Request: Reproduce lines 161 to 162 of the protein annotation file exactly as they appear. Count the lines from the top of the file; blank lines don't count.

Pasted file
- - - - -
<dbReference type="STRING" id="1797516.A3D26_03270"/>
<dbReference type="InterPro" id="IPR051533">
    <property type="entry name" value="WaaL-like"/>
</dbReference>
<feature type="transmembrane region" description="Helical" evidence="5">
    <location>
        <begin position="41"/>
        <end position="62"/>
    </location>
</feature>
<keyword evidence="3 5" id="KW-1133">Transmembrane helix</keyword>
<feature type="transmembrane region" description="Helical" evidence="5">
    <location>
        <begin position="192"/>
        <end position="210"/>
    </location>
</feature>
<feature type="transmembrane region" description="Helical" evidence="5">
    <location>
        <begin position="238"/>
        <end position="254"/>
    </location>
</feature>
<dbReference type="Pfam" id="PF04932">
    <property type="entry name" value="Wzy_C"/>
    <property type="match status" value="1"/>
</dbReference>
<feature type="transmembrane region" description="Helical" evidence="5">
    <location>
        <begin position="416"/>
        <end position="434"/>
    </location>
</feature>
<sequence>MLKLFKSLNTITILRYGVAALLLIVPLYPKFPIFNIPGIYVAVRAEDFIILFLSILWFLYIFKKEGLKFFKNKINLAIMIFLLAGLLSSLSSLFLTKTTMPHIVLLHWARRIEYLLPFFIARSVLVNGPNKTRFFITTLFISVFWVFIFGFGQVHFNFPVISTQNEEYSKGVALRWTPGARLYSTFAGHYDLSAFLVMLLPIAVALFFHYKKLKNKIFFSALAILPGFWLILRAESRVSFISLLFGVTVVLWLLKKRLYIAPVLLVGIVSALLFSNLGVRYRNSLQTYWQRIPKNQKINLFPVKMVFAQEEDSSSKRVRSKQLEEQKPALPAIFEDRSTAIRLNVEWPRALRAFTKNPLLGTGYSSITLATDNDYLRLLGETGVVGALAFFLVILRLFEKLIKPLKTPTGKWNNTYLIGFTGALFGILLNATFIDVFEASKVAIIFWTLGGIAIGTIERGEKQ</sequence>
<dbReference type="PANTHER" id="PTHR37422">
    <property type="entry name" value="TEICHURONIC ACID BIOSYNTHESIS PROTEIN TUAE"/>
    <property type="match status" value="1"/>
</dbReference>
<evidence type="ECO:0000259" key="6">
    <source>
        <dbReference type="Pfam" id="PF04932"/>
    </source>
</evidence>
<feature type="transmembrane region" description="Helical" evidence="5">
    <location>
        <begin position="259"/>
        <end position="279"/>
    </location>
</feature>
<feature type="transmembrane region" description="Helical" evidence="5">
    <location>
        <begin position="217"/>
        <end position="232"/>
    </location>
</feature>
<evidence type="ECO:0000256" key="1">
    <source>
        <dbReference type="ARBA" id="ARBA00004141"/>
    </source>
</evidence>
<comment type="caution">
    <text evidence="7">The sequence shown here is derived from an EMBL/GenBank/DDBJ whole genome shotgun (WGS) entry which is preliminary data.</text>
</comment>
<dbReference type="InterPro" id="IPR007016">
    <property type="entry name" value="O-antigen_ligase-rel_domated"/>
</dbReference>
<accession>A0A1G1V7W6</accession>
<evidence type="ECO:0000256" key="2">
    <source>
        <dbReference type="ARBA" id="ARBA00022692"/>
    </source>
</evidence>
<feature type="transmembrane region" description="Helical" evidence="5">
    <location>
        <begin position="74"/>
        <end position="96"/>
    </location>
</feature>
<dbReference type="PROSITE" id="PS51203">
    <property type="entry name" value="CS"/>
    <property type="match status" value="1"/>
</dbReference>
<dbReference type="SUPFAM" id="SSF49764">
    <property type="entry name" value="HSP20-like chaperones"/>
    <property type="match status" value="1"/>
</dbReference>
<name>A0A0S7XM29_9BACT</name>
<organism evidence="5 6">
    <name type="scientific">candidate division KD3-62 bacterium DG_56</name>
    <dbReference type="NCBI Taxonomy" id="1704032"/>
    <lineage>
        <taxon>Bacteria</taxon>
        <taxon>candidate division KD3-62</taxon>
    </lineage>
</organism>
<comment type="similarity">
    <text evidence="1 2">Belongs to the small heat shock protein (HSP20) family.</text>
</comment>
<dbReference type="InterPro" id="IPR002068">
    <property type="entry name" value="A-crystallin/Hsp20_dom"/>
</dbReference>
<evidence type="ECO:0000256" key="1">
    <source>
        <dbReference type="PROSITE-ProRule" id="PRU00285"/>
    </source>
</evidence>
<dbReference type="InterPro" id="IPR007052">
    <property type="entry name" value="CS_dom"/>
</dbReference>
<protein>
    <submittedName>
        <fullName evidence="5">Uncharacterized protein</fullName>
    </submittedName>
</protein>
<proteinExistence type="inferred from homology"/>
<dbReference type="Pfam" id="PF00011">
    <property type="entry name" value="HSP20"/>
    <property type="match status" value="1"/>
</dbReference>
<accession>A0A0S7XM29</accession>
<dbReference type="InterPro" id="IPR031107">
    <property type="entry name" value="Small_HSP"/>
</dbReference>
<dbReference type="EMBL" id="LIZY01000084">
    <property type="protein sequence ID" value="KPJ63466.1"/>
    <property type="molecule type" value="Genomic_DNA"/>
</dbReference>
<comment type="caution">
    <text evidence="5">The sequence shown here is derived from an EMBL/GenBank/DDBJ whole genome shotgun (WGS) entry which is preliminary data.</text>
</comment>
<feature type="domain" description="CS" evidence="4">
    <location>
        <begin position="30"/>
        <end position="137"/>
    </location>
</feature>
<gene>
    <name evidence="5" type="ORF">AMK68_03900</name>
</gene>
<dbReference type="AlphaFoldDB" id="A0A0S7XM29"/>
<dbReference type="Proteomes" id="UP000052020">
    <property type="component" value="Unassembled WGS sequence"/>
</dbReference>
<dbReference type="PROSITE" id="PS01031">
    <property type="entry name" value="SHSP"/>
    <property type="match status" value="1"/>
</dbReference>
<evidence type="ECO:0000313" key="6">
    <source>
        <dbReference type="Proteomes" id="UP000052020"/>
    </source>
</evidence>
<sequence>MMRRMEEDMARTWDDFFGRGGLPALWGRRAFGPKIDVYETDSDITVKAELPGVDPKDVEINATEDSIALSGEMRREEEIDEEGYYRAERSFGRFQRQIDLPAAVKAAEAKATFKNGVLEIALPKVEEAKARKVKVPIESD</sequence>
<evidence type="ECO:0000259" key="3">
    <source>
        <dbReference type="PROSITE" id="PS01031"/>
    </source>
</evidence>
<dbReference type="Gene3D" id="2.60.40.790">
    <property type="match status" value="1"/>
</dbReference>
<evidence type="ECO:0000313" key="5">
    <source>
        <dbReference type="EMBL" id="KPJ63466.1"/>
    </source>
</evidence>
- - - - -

</dbReference>
<evidence type="ECO:0000313" key="5">